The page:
Remember when Republicans were against government subsidies? And regulators supported subsidies? Times have changed. In a perplexing policy transformation, some Republicans in Washington are embracing government interventionist policies and some Obama appointees are fighting for freer markers.
This bizarre reversal first rippled through Trump’s Energy Department last year, in which Trump appointees were pushing a plan to require electric utilities to buy a minimum amount of their power from high cost nuclear and coal-fired plants. A fat subsidy to electricity producers that couldn’t compete with low-cost natural gas plants.
This implicit subsidy creates a price floor for the most inefficient, costly plants (mostly coal) that will gouge consumers, manufacturers and other electricity users by some $34 billion over the first two years, according to a multivariate analysis conducted by the Brattle Group.
The proposed subsidies could potentially cost electric customers between $311 million to $11.8 billion annually, with the vast majority of the benefit flowing to a handful of coal companies. Hardly a free-market solution.
The Energy department’s proposal said that the high price tag is due “largely to regulatory and economic factors, too many of these fuel-secure plants have retired prematurely.”
Let’s unpack that. “Fuel-secure” is code for uncompetitive and antiquated nuclear and coal plants, which store a 90-day supply of fuel on site, supposedly making them immune to cyber attacks.
The “economic factors” are lower prices. Natural gas generally costs about $3 per million British Thermal Units, while coal costs a little over $10 per million BTU. So low-cost natural gas is putting its high-cost rivals out of business. Isn’t that how markets are supposed to work?
Finally, consider the “regulatory factors” cited in Energy’s proposal. Wouldn’t targeted regulatory relief make more sense? Indeed, such relief could be partly accomplished by the Energy Department itself.
The stated reason for the bailout of coal plants is national security, specifically a fear that cyber attacks would shut down our nation’s electrical grid.
In fact, the cyber attack threat to the grid is already being met. The Transportation Safety Administration issued cyber-security and other safety guidelines for pipelines and the electrical grid in March. These are sensible and tailored.
The fact is, both the government and the pipeline industry are well aware of the threat posed by bad actors and are working together to bolster an already robust system. Department of Homeland Security Secretary Kirstjen Nielsen announced the creation of the National Risk Management Center in July, to bring together private-sector and federal agencies to pool expertise to ward off cyber attacks on the grid.
Nor is the natural-gas industry ignoring the potential threat posed by hackers, terrorists or other malefactors. For the first time ever, the natural-gas industry participated in the GridEx IV training exercise, which simulated cyber and armed assaults and highlighted improvements.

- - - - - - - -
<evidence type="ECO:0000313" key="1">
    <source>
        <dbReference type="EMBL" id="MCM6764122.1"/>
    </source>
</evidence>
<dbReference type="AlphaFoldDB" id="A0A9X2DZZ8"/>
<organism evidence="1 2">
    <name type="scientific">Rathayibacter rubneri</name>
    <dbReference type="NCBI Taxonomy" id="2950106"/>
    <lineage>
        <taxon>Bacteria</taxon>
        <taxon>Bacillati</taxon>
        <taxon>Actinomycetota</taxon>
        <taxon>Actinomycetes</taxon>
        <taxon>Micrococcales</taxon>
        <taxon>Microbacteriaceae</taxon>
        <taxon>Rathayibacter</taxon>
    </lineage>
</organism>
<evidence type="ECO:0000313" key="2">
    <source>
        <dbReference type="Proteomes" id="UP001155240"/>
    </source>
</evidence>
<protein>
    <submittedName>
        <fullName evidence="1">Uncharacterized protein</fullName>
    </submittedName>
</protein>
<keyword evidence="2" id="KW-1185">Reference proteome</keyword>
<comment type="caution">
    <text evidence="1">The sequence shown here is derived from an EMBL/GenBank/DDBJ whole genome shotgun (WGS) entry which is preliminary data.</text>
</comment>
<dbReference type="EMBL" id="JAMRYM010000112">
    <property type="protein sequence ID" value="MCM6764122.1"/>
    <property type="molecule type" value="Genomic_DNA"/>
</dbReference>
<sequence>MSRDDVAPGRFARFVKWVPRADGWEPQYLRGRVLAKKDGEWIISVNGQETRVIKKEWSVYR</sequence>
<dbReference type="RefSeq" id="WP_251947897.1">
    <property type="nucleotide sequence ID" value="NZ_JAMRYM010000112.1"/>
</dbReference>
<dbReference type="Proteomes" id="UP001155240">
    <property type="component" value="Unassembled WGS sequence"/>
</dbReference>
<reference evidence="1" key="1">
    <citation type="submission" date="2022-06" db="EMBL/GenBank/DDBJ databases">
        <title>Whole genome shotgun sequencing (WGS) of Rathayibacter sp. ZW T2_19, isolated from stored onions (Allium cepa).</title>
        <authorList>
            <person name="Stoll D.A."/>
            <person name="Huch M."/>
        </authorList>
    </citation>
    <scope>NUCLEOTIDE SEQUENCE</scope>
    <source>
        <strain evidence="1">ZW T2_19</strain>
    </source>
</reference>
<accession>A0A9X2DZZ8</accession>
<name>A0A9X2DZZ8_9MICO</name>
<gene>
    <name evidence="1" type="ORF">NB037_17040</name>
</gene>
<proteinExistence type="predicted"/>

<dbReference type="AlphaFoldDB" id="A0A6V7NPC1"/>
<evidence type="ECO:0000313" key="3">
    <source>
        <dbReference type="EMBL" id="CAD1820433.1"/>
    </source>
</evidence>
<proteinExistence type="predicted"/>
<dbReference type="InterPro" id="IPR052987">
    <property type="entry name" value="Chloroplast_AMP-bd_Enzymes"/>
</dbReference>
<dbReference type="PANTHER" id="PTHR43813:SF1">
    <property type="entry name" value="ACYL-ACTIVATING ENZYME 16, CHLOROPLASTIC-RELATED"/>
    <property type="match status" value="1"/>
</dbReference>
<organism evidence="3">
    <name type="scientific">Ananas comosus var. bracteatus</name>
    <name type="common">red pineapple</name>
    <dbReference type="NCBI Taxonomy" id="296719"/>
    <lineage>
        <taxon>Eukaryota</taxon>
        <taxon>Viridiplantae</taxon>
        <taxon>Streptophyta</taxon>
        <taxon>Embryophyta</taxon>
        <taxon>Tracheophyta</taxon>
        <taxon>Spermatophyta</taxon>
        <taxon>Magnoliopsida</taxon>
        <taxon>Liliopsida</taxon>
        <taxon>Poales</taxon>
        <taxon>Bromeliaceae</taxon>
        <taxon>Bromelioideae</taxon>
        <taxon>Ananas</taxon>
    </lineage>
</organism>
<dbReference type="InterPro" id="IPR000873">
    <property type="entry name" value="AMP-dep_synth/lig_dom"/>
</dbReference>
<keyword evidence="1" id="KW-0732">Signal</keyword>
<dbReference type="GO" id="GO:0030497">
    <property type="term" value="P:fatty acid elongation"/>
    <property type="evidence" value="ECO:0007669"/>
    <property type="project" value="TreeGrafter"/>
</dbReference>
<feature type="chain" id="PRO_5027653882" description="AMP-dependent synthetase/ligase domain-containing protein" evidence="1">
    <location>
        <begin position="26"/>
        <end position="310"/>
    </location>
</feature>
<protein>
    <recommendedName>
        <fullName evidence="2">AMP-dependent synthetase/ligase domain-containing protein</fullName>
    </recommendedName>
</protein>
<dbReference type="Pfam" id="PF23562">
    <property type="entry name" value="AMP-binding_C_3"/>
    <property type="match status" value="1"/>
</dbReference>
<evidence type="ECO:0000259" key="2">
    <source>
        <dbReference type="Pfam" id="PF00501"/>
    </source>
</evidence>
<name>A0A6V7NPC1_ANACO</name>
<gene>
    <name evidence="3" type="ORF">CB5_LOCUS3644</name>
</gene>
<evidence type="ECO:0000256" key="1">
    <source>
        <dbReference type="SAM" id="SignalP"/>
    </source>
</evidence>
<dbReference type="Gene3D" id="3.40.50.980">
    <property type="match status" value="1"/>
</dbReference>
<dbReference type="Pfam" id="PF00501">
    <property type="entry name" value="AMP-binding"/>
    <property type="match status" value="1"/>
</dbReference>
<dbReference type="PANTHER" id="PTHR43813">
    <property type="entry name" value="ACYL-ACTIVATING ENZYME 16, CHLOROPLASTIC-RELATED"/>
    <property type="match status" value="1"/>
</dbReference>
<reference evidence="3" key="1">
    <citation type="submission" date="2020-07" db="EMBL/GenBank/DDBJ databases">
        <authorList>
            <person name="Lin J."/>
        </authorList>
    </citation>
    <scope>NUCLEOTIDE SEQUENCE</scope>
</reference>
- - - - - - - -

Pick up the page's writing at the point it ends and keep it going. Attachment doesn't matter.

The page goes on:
Finally, the subsidy plan does little to protect the grid itself.
Coal plants use a network of power lines to move their energy to market and that network is just as vulnerable as the gas pipeline network, if not more so. Second, once nuclear power plants are shut down (as they are required, by law, to do during storms), they require natural-gas to rotate the turbines from a “cold start.” So nuclear is not a pure alternative to gas and relies on it in a crisis.
For these and other reasons, the Federal Energy Regulatory Commission unanimously voted down the Energy department’s proposed rule-making in January 2018. Both Obama and Trump-appointed commissioners voted no.
But the composition of the FERC board is changing and so is its resistance to subsides. Bernard L. McNamee was recently confirmed 50-49 by the Senate to replace an anti-subsidy commissioner. McNamee led the development of the bailout plan while serving as the Deputy General Counsel for energy policy at Energy.
The president is expected to fill several more seats on the FERC board over the next 18 months.
Meanwhile, New Jersey and Ohio legislatures are considering subsidies for coal plants, citing the same factors that appeared in the Energy department’s proposal. If those measures pass, electricity prices will soar.
There is a better way out for the president and the public. Deregulating nuclear power would make it much more cost effective. Many of the rules burdening it were written in the 1970s, during the “China syndrome” scare and in the wake of the Three Mile Island crisis.
Forty years later, it is time to update those burdensome rules. Regarding coal, opening up Asian markets is a better alternative than burning coal in aging U.S. plants that can never really compete on price with their natural-gas rivals. Approving more pipelines for gas and LNG terminals would also lower electricity generating costs—boosting job creation and economic growth.
Subsidies only punish efficient producers for their virtues and stick taxpayers with higher electricity bills that they don’t deserve.
Richard Miniter is CEO of the American Media Institute, a non-profit investigative news outfit.
The views and opinions expressed in this commentary are those of the author and do not reflect the official position of The Daily Caller.